- Group unveils tailored managed security services to support software giant’s SIEM product.
- More new offerings on way to support Microsoft cloud applications.
A closer relationship between BT and Microsoft, unveiled this week, ticked important strategic boxes for the UK-headquartered Group.
On the one hand there is tighter collaboration with a major public cloud provider — something which Neil McRae, BT Group Chief Architect, is especially keen on (BTwatch, #305 and passim) — and on the other there is greater visibility for both its cybersecurity capabilities and BT Security Advisory Services, a new unit unveiled in March 2020 (BTwatch, #311).
As part of the agreement, BT launched what it called a “new range” of fully managed security and advisory services to support Microsoft Azure Sentinel, a data analytics tool to guard companies against cybersecurity attacks.
There is promise of more collaboration to come. BT said the Azure Sentinel hook-up was the “first in a series” of managed security services that it will offer to support Microsoft’s cloud-based applications. More details are expected later in 2020.
Guarding the guards
Azure Sentinel is Microsoft’s cloud-native play in the security information and event management (SIEM) market. SIEM software products are designed to gather information from different sources, such as operation systems, applications, and different databases. The large quantities of data are then constantly analysed for anomalies and any other signs of a security incident. As part of the Microsoft Azure cloud computing platform, Azure Sentinel differentiates from other SIEM products in that it is integrated with Office 365 and other Azure offerings.
BT’s role is to provide a managed service for both Azure Sentinel’s SIEM product and its security orchestration automated response solution. The service includes alert detection, threat visibility, and threat response. Protection of this sort is evidently enabled by combining data from the Azure Sentinel workspace with BT’s “own expertise and extensive threat intelligence gained from protecting one of the world’s largest global networks”. BT’s 16 Security Operations Centres are tasked with monitoring data “ingested” into a customer’s Azure Sentinel workspace.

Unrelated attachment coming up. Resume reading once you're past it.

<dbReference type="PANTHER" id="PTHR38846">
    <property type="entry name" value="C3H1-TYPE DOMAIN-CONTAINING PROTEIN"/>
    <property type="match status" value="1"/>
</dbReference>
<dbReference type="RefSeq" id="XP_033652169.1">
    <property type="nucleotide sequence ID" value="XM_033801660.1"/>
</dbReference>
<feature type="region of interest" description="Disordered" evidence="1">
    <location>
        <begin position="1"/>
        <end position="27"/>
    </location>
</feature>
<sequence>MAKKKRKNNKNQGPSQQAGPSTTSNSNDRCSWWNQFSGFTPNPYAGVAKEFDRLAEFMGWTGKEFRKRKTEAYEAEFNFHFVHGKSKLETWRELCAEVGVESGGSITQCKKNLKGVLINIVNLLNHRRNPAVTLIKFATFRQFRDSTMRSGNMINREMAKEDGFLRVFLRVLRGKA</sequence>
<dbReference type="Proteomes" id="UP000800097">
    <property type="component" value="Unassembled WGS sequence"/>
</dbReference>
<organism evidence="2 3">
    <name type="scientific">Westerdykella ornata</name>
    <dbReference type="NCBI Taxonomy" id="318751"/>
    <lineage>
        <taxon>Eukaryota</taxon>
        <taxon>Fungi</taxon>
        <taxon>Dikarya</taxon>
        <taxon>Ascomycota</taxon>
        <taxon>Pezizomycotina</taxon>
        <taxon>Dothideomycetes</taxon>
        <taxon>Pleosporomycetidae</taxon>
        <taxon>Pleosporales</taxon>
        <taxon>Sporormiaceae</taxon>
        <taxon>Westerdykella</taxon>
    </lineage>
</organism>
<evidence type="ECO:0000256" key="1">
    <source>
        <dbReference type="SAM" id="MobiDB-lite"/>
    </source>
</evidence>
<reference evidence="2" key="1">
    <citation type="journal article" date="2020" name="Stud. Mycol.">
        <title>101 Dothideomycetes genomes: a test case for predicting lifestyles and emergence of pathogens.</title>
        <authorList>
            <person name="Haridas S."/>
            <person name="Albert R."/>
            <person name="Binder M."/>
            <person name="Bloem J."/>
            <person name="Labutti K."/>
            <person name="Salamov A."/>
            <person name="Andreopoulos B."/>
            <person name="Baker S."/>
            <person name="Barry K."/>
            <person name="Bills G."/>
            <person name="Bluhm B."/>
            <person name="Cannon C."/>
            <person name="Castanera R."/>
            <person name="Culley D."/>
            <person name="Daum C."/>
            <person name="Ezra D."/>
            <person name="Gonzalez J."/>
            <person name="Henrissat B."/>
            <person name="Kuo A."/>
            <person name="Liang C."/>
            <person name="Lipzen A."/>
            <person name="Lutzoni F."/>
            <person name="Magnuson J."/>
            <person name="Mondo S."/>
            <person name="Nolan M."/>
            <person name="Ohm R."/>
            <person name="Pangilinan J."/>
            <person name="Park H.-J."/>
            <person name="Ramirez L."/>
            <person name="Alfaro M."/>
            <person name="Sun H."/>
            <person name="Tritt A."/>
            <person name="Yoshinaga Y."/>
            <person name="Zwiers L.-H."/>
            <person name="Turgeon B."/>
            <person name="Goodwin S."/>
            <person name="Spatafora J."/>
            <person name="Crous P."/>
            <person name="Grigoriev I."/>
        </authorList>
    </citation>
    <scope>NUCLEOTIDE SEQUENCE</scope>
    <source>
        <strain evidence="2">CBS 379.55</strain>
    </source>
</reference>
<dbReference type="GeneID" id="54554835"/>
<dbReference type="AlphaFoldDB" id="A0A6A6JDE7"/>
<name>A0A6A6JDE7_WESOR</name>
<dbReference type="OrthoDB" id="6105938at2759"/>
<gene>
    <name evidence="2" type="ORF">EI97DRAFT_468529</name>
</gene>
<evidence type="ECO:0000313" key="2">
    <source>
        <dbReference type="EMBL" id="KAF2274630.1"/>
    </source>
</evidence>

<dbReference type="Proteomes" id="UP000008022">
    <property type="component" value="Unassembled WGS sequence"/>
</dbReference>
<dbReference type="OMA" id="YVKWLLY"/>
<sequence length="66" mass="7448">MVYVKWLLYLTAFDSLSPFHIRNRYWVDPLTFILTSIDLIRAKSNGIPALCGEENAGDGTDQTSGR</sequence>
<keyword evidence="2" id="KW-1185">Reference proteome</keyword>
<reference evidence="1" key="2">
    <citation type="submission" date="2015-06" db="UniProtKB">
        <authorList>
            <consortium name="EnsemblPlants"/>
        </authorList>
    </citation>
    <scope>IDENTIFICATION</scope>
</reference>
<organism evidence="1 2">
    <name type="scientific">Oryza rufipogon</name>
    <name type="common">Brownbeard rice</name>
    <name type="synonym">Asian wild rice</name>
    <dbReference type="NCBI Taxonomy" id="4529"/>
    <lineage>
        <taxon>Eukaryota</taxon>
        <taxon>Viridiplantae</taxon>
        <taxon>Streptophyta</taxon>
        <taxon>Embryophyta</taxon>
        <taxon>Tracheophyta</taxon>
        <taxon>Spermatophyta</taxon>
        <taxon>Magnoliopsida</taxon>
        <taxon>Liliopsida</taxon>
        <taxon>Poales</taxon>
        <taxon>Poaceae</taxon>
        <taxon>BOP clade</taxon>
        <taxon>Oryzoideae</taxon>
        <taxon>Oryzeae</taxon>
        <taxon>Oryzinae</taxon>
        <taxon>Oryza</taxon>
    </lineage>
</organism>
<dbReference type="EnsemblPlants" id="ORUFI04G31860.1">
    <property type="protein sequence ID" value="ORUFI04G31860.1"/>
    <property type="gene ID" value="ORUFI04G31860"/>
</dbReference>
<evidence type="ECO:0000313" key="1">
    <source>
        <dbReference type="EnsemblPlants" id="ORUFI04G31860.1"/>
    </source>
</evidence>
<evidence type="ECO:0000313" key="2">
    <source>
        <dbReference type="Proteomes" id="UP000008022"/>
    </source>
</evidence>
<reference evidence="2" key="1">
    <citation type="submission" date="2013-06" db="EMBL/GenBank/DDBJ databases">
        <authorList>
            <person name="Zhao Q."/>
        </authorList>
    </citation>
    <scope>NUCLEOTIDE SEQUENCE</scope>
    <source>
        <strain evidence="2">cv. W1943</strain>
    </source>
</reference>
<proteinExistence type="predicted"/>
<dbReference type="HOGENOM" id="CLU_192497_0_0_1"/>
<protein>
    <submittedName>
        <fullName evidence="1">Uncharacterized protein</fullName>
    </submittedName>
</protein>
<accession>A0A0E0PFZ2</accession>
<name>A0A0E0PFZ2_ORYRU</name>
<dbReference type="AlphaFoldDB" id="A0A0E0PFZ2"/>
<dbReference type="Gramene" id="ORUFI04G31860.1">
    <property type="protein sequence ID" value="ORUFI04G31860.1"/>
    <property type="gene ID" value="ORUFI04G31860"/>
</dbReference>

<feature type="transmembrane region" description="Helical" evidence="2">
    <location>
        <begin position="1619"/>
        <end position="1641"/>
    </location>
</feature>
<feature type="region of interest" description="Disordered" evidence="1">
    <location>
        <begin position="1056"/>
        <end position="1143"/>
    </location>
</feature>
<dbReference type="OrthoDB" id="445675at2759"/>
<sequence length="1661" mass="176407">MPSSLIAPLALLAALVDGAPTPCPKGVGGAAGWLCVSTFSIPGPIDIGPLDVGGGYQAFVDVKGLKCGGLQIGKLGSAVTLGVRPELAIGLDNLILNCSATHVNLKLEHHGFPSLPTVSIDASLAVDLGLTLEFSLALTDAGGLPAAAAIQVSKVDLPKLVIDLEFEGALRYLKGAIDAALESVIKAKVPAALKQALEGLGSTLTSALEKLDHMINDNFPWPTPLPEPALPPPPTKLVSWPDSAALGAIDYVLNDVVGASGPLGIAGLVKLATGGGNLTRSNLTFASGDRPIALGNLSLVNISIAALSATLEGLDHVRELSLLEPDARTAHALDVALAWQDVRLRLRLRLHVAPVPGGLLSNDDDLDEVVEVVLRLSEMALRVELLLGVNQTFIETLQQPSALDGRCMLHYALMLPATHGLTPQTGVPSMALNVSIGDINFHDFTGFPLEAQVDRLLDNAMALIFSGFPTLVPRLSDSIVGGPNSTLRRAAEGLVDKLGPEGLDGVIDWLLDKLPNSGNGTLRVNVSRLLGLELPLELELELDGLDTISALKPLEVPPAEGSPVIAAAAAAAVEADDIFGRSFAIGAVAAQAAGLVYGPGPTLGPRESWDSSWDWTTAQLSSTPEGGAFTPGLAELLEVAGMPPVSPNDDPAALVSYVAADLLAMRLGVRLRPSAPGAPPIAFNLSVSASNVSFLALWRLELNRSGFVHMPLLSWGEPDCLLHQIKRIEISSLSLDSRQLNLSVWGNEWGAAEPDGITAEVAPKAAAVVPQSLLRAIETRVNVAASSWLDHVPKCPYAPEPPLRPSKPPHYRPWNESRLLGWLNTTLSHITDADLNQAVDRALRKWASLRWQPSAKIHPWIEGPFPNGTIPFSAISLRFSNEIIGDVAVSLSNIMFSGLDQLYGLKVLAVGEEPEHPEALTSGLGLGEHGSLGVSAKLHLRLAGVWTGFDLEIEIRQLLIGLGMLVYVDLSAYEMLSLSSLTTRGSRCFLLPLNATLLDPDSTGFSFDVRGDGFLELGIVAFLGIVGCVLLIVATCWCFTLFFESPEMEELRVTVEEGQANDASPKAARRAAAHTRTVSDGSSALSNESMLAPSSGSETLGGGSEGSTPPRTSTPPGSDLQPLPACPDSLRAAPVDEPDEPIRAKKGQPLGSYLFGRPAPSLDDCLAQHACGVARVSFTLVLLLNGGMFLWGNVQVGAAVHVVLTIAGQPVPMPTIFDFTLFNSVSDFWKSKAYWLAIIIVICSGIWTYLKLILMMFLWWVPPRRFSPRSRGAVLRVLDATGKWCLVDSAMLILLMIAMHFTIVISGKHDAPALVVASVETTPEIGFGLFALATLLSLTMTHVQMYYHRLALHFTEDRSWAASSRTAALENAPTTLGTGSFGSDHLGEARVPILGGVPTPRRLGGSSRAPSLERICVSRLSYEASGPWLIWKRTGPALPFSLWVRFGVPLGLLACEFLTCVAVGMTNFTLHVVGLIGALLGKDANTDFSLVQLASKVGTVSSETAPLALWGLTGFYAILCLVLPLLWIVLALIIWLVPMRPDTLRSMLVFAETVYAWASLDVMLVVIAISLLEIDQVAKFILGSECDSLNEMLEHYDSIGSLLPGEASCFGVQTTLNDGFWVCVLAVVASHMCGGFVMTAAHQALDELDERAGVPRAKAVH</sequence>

BT Security Advisory Services is on hand to offer “expert guidance” to help organisations get to grips with cybersecurity requirements.
We’re pals, we are
BT, evidently proud to be seen as a close buddy of the software giant, deftly added in the Azure Sentinel announcement that it was one of the first Managed Security Service Providers (MSSP) to have been selected for the Microsoft Intelligent Security Association (MISA).
Launched in 2018, MISA has built up a security ecosystem, mainly with independent software vendors, which have integrated their solutions with Microsoft. In July 2020, Microsoft launched an invitation-only pilot programme for ‘select’ MSSPs.
BT launched Security Advisory Services in March 2020 . The new practice, which BT flagged as “ongoing expansion” of its cyber security capabilities, offers “strategic security guidance and solutions to organisations across the globe”. The initiative is led by Tristan Morgan, who seems to be a rising cybersecurity star at BT. In late 2019, Morgan took on a new role as Director of Global Security Consultancy & Cyber, which was an add-on to his existing position as Director of Portfolio & Delivery at BT Security (BTwatch, #308). Morgan has some 300 people under his wing at the new practice. Target customers range from small- and medium‑sized enterprises through to multinational companies and public sector organisations. BT Security’s ‘ethical hacking’ team, which uses the same tools and techniques as cybercriminals to attack organisations’ defences and identify vulnerabilities, are part of Security Advisory Services.